One of the unfortunate by-products of the system of subjecting schools to relentless external monitoring is an obsession with academic results to the exclusion of almost all else. Some schools end up subordinating almost everything to the goals of passing Ofsted examinations and to bettering their positions in league tables. Most schools do so in an honest, transparent manner but it is not surprising, although it is worrying, to learn that some less scrupulous head teachers abuse strict exclusion procedures to weed out those they consider undesirable.
Just how widespread this phenomenon is has yet to be established. But an important study by the Children's Commissioner for England says some heads openly admit having flouted strict exclusion procedures by sending children home for unrecorded "cooling off " periods, pressurising some to move to different schools and refusing to allow excluded pupils to return until their parents have attended a meeting. The apparent reasons for these actions were also sometimes quite trivial, such as a pupil failing to wear the right uniform or wearing jewellery, which suggests a hidden motive – a determination to get rid of certain children by hook or crook. This behaviour is simply illegal. Schools are allowed to exclude pupils but it must only be used as a last resort, reasons should be clear and all exclusions should be officially noted.
It is important to note that most schools in this country are inclusive in practice as well as in theory, which means that they have accepted a difficult commitment to work with even the most disruptive elements. The overall number of permanent exclusions from school is falling, numbering 5,740 in 2009/10. The number of fixed-term exclusions is much larger but most of these are for very short periods; the average length is only two-and-a-half days.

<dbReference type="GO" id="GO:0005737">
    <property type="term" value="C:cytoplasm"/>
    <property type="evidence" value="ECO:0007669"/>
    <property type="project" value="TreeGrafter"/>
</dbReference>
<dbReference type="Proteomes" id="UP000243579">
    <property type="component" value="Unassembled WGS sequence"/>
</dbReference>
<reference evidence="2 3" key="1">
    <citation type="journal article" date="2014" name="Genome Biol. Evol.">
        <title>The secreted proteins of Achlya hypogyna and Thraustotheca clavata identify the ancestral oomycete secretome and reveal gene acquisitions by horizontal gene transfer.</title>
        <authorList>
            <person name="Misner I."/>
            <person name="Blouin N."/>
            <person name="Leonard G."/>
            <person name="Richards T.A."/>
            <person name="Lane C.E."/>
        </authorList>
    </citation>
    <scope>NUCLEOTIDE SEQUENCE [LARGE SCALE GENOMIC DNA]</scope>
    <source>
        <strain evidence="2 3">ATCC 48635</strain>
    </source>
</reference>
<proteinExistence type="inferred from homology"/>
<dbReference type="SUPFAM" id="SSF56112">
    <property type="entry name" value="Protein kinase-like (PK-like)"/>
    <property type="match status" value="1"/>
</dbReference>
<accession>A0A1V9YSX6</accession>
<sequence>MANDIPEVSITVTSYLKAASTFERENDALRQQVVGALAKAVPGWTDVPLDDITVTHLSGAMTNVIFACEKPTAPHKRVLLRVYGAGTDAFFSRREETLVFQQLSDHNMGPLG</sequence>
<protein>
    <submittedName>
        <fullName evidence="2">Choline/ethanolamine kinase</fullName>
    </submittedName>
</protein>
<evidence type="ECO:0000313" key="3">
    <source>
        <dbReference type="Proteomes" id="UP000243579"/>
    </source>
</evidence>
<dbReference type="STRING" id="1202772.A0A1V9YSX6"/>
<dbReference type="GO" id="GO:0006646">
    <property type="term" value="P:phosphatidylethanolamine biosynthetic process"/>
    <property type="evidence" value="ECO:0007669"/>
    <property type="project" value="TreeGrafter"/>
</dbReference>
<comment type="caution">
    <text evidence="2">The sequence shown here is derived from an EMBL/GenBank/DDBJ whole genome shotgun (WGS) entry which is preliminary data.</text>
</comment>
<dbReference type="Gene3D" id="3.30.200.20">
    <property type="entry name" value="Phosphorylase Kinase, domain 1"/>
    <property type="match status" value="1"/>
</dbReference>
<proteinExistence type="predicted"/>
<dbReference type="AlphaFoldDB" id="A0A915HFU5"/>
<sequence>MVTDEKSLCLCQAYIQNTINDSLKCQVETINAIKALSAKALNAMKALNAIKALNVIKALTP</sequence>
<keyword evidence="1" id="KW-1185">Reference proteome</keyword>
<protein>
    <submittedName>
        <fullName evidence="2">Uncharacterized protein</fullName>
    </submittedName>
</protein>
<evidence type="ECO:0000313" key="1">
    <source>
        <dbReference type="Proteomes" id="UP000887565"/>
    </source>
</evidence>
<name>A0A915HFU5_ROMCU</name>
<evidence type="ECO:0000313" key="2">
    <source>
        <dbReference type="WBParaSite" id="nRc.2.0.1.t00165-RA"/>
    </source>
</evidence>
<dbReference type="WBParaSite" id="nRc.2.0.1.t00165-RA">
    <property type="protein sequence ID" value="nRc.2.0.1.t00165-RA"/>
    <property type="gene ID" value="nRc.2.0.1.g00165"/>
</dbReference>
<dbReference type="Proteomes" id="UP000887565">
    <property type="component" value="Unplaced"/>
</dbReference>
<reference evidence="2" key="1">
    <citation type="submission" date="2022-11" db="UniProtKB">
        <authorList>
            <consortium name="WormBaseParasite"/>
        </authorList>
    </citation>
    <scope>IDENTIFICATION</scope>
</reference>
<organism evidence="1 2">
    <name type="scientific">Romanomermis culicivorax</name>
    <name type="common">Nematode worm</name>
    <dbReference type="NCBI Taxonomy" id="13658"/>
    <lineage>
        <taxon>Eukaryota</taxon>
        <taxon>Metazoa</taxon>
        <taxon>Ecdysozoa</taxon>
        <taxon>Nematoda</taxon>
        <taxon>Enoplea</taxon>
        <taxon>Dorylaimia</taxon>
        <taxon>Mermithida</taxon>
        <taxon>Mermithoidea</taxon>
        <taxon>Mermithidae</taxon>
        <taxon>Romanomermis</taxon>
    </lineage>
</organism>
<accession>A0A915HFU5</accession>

Even within the arc of this generally encouraging trend there are disturbing imbalances, however. Boys are still almost four times more likely to be permanently excluded than girls and children eligible for free school meals – the poorest, in other words – are also four times more likely to be excluded than the rest. Some ethnic minorities feature very disproportionately among the ranks of those permanently excluded, starting with children from Black Caribbean, Irish Traveller and Roma backgrounds. What is of greater concern still is the possibility contained in the report that many exclusions are unrecorded. The Children's Commissioner, Dr Maggie Atkinson, believes the evidence her study has uncovered is "the tip of an iceberg", the assumption being that for every head teacher who has admitted bending exclusion procedures, others have done the same without admitting it.
Schools deserve sympathy for wanting to protect the most willing learners from the disruptive behaviour of others. But as Dr Atkinson pointed out when beginning the Schools Exclusion Inquiry last summer, exclusion remains a last resort for good reason. Schools that jettison difficult pupils may think they are doing their teachers, pupils and their position in the league tables a favour. But, as Dr Atkinson said, they are helping to ensure that these children will never get an education anywhere else or find a job. Forty per cent of those aged 16 to 18 and not in education, employment or training have been permanently excluded from school. By excluding pupils, schools are passing the buck – and to no one in particular.
Dr Atkinson wants the Government to take measures to stop illegal exclusions. This may be difficult. Teachers may feel reluctant to shop their heads by coming forward as whistleblowers and too many parents remain ignorant of their rights. But she is right to put the spotlight on an unacceptable abuse of school rules.
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